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Evolution of Sri Lanka’s Counter Insurgency Strategy 2002-2009

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  • March 04, 2011
    Fellows' Seminar

    Chairperson: Maj Gen Dhruv C Katoch, SM, VSM (Retd)
    Discussants: Shri N Manoharan & Shri M R Narayan Swamy

    Hemantha Dayaratne’s paper focuses on the Sri Lanka’s counterinsurgency campaign against the Liberation Tigers of Tamil Eelam (LTTE). In his view, the military strategy adopted by the Sri Lankan army offers an example for other countries facing similar internal challenges. He discusses the fragile peace process started in 2002 and critically analyses the role played by Norway in facilitating the process. Dayaratne argues that Norwegian facilitation could not achieve the desired result because: i) of Norway’s inability to inspire the confidence of Sri Lankan Government and its efforts to equate the government with a terrorist organization (LTTE); ii) lack of sincerity on the part of the LTTE, which used the ceasefire to strengthen itself; iii) differences between then prime minister Ranil Wickramsinghe and then president Chandrika Kumaratunga. Moreover, Norway was partial towards the LTTE which made the latter even more inflexible. Thus, the peace process did not succeed.

    After Rajapakse’s election as president, the LTTE launched several attacks, which forced the government to undertake military action. For its part, the Sri Lankan government took advantage of the division within LTTE (Karuna’s defection) and through an innovative strategy pushed the LTTE into a small area created by the army called the “no fire zone”. This strategy helped defeat the LTTE. The US war on terror post 9/11 also provided an opportune moment for all out military action against the terrorist group, LTTE. Dayaratne also states that in this operation preventive measures were taken by the Sri Lankan government to guard against civilian casualties and human rights abuses. He concludes that the failure of the Norwegian Peace Process, the use of military force and the overall strategy of the Sri Lankan government was entirely judicious and led to a successful campaign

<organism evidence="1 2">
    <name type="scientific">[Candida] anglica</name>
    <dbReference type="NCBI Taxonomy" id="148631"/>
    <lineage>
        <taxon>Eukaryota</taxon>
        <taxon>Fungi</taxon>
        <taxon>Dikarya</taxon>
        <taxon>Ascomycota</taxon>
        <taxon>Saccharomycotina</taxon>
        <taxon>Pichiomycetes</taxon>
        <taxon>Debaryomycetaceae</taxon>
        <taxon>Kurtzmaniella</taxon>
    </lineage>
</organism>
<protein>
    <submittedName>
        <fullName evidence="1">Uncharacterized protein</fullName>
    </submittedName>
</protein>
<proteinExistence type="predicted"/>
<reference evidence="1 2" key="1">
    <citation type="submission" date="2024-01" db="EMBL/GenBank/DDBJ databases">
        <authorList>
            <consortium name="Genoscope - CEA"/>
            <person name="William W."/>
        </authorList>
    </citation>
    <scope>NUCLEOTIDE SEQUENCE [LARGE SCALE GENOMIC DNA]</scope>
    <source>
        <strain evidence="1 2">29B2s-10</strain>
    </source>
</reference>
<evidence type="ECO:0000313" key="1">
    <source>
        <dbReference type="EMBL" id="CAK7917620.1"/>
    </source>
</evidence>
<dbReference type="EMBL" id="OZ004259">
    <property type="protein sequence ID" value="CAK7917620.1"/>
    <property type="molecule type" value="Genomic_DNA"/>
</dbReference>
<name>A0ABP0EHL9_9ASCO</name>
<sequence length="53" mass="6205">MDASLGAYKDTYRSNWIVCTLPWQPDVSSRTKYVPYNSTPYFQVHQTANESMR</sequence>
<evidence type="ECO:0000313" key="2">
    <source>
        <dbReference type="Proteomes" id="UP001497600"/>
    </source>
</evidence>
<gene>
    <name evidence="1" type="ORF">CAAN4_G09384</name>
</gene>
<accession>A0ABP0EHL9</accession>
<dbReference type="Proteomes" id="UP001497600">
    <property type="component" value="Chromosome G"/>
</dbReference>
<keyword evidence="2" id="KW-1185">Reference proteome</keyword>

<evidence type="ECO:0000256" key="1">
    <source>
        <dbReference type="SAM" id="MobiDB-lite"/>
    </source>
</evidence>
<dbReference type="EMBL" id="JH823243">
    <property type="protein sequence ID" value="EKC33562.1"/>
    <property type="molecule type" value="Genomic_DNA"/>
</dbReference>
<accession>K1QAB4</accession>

The major points of discussion and suggestions to the author were:

    1. Excellent account of the COIN strategy applied by the military and of the Norwegian Peace Process, but could have been more detailed in terms of providing an insider’s view of the whole process that led to the dismantling of the LTTE.
    2. Though mainly expressing author’s personal experience , the paper could have attempted to establish links between the actual evolution of Sri Lanka’s military and COIN Strategy and diplomatic aspects of the process.
    3. Norway has been singularly blamed for the failure of the peace process without taking into account intrinsic factors like LTTE’s arrogance in the political sphere, India’s role in neutralizing LTTE camps, and the fracture in LTTE’s top echelons.
    4. One important detail that is missing in the paper is LTTE leader Prabhakaran’s role in the defeat of the outfit, committing blunders like killing of Indian Prime minister Rajiv Gandhi which led to India’s non-intervention
    5. The role of navy and air force both of which had a major contribution in the operations have been overlooked.
    6. Disparity of information regarding human rights abuses is evident in the paper.
    7. COIN campaign can be said to have been successful only if the root causes have been addressed, which the paper does not mention.
    8. Not viable to use as a lesson / example of successful COIN strategy for other battlefields like Kashmir, Afghanistan, etc. as these cannot be isolated like Sri Lanka.

    Report prepared by Anwesha Ray Chaudhuri, Research Assistant, IDSA

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